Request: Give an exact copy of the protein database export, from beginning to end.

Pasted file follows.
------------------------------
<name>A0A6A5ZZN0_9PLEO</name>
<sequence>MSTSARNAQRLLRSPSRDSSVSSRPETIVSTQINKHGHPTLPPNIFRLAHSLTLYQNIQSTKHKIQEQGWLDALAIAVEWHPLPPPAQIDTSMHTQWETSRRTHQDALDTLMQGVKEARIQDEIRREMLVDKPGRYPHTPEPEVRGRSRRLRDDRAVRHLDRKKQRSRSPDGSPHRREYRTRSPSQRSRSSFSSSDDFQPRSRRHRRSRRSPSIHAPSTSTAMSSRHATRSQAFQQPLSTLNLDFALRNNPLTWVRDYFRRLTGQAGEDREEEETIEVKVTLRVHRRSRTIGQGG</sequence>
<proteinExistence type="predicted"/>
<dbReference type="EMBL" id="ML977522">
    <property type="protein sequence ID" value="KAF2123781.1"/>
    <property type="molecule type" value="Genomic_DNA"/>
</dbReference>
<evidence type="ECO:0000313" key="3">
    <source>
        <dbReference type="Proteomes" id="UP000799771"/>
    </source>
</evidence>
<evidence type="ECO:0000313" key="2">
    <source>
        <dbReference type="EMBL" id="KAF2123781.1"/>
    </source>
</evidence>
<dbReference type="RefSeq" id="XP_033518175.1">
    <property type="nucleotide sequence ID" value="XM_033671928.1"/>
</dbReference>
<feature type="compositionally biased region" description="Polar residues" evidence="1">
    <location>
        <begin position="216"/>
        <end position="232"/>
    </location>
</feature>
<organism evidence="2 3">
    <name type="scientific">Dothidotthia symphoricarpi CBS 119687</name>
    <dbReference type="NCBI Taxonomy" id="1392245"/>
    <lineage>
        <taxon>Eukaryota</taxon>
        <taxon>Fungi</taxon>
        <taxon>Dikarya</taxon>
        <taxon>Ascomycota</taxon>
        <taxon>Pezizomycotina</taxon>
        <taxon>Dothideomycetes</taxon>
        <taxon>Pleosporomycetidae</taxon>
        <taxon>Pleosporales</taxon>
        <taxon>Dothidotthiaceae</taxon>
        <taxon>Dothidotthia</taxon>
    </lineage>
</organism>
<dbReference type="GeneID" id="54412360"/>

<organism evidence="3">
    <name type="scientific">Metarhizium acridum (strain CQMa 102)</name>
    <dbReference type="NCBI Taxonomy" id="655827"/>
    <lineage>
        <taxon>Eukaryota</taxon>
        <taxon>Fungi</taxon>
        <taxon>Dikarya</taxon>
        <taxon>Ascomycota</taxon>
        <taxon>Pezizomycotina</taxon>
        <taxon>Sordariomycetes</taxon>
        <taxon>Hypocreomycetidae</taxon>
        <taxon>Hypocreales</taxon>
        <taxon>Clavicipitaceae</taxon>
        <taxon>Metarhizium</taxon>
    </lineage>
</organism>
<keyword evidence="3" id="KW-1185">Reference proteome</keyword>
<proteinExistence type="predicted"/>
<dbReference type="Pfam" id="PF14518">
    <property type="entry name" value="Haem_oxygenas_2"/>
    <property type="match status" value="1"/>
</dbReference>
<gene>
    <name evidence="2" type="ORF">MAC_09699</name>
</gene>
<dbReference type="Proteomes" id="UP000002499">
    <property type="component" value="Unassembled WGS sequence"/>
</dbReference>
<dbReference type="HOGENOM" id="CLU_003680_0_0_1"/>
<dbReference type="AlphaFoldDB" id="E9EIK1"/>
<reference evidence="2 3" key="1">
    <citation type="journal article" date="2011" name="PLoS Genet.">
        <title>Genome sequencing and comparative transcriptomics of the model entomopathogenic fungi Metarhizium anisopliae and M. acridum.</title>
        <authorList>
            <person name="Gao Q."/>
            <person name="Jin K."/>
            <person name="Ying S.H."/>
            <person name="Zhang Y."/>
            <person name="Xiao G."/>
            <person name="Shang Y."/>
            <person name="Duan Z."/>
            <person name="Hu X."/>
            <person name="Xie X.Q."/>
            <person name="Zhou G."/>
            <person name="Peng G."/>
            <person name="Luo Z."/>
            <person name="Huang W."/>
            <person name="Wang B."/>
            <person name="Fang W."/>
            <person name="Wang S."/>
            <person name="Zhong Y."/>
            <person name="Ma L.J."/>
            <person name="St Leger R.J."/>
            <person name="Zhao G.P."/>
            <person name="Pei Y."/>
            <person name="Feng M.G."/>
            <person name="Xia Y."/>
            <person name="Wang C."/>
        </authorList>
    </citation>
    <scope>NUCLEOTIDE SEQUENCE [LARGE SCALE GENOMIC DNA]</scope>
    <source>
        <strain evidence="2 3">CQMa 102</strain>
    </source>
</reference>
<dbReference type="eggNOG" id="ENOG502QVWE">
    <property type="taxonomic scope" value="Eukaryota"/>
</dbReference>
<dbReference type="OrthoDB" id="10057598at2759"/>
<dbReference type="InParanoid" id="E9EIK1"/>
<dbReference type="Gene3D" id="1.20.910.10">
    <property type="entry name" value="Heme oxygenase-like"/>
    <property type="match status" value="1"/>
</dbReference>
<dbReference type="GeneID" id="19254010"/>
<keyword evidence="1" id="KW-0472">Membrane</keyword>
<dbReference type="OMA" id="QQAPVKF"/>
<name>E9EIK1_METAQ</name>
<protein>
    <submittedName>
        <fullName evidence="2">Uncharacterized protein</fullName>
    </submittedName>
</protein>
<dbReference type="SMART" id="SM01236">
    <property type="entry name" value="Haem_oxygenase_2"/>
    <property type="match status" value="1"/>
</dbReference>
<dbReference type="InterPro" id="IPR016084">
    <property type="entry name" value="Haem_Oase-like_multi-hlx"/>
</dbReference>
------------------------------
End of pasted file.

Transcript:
<name>A0A6A5ZZN0_9PLEO</name>
<sequence>MSTSARNAQRLLRSPSRDSSVSSRPETIVSTQINKHGHPTLPPNIFRLAHSLTLYQNIQSTKHKIQEQGWLDALAIAVEWHPLPPPAQIDTSMHTQWETSRRTHQDALDTLMQGVKEARIQDEIRREMLVDKPGRYPHTPEPEVRGRSRRLRDDRAVRHLDRKKQRSRSPDGSPHRREYRTRSPSQRSRSSFSSSDDFQPRSRRHRRSRRSPSIHAPSTSTAMSSRHATRSQAFQQPLSTLNLDFALRNNPLTWVRDYFRRLTGQAGEDREEEETIEVKVTLRVHRRSRTIGQGG</sequence>
<proteinExistence type="predicted"/>
<dbReference type="EMBL" id="ML977522">
    <property type="protein sequence ID" value="KAF2123781.1"/>
    <property type="molecule type" value="Genomic_DNA"/>
</dbReference>
<evidence type="ECO:0000313" key="3">
    <source>
        <dbReference type="Proteomes" id="UP000799771"/>
    </source>
</evidence>
<evidence type="ECO:0000313" key="2">
    <source>
        <dbReference type="EMBL" id="KAF2123781.1"/>
    </source>
</evidence>
<dbReference type="RefSeq" id="XP_033518175.1">
    <property type="nucleotide sequence ID" value="XM_033671928.1"/>
</dbReference>
<feature type="compositionally biased region" description="Polar residues" evidence="1">
    <location>
        <begin position="216"/>
        <end position="232"/>
    </location>
</feature>
<organism evidence="2 3">
    <name type="scientific">Dothidotthia symphoricarpi CBS 119687</name>
    <dbReference type="NCBI Taxonomy" id="1392245"/>
    <lineage>
        <taxon>Eukaryota</taxon>
        <taxon>Fungi</taxon>
        <taxon>Dikarya</taxon>
        <taxon>Ascomycota</taxon>
        <taxon>Pezizomycotina</taxon>
        <taxon>Dothideomycetes</taxon>
        <taxon>Pleosporomycetidae</taxon>
        <taxon>Pleosporales</taxon>
        <taxon>Dothidotthiaceae</taxon>
        <taxon>Dothidotthia</taxon>
    </lineage>
</organism>
<dbReference type="GeneID" id="54412360"/>

<organism evidence="3">
    <name type="scientific">Metarhizium acridum (strain CQMa 102)</name>
    <dbReference type="NCBI Taxonomy" id="655827"/>
    <lineage>
        <taxon>Eukaryota</taxon>
        <taxon>Fungi</taxon>
        <taxon>Dikarya</taxon>
        <taxon>Ascomycota</taxon>
        <taxon>Pezizomycotina</taxon>
        <taxon>Sordariomycetes</taxon>
        <taxon>Hypocreomycetidae</taxon>
        <taxon>Hypocreales</taxon>
        <taxon>Clavicipitaceae</taxon>
        <taxon>Metarhizium</taxon>
    </lineage>
</organism>
<keyword evidence="3" id="KW-1185">Reference proteome</keyword>
<proteinExistence type="predicted"/>
<dbReference type="Pfam" id="PF14518">
    <property type="entry name" value="Haem_oxygenas_2"/>
    <property type="match status" value="1"/>
</dbReference>
<gene>
    <name evidence="2" type="ORF">MAC_09699</name>
</gene>
<dbReference type="Proteomes" id="UP000002499">
    <property type="component" value="Unassembled WGS sequence"/>
</dbReference>
<dbReference type="HOGENOM" id="CLU_003680_0_0_1"/>
<dbReference type="AlphaFoldDB" id="E9EIK1"/>
<reference evidence="2 3" key="1">
    <citation type="journal article" date="2011" name="PLoS Genet.">
        <title>Genome sequencing and comparative transcriptomics of the model entomopathogenic fungi Metarhizium anisopliae and M. acridum.</title>
        <authorList>
            <person name="Gao Q."/>
            <person name="Jin K."/>
            <person name="Ying S.H."/>
            <person name="Zhang Y."/>
            <person name="Xiao G."/>
            <person name="Shang Y."/>
            <person name="Duan Z."/>
            <person name="Hu X."/>
            <person name="Xie X.Q."/>
            <person name="Zhou G."/>
            <person name="Peng G."/>
            <person name="Luo Z."/>
            <person name="Huang W."/>
            <person name="Wang B."/>
            <person name="Fang W."/>
            <person name="Wang S."/>
            <person name="Zhong Y."/>
            <person name="Ma L.J."/>
            <person name="St Leger R.J."/>
            <person name="Zhao G.P."/>
            <person name="Pei Y."/>
            <person name="Feng M.G."/>
            <person name="Xia Y."/>
            <person name="Wang C."/>
        </authorList>
    </citation>
    <scope>NUCLEOTIDE SEQUENCE [LARGE SCALE GENOMIC DNA]</scope>
    <source>
        <strain evidence="2 3">CQMa 102</strain>
    </source>
</reference>
<dbReference type="eggNOG" id="ENOG502QVWE">
    <property type="taxonomic scope" value="Eukaryota"/>
</dbReference>
<dbReference type="OrthoDB" id="10057598at2759"/>
<dbReference type="InParanoid" id="E9EIK1"/>
<dbReference type="Gene3D" id="1.20.910.10">
    <property type="entry name" value="Heme oxygenase-like"/>
    <property type="match status" value="1"/>
</dbReference>
<dbReference type="GeneID" id="19254010"/>
<keyword evidence="1" id="KW-0472">Membrane</keyword>
<dbReference type="OMA" id="QQAPVKF"/>
<name>E9EIK1_METAQ</name>
<protein>
    <submittedName>
        <fullName evidence="2">Uncharacterized protein</fullName>
    </submittedName>
</protein>
<dbReference type="SMART" id="SM01236">
    <property type="entry name" value="Haem_oxygenase_2"/>
    <property type="match status" value="1"/>
</dbReference>
<dbReference type="InterPro" id="IPR016084">
    <property type="entry name" value="Haem_Oase-like_multi-hlx"/>
</dbReference>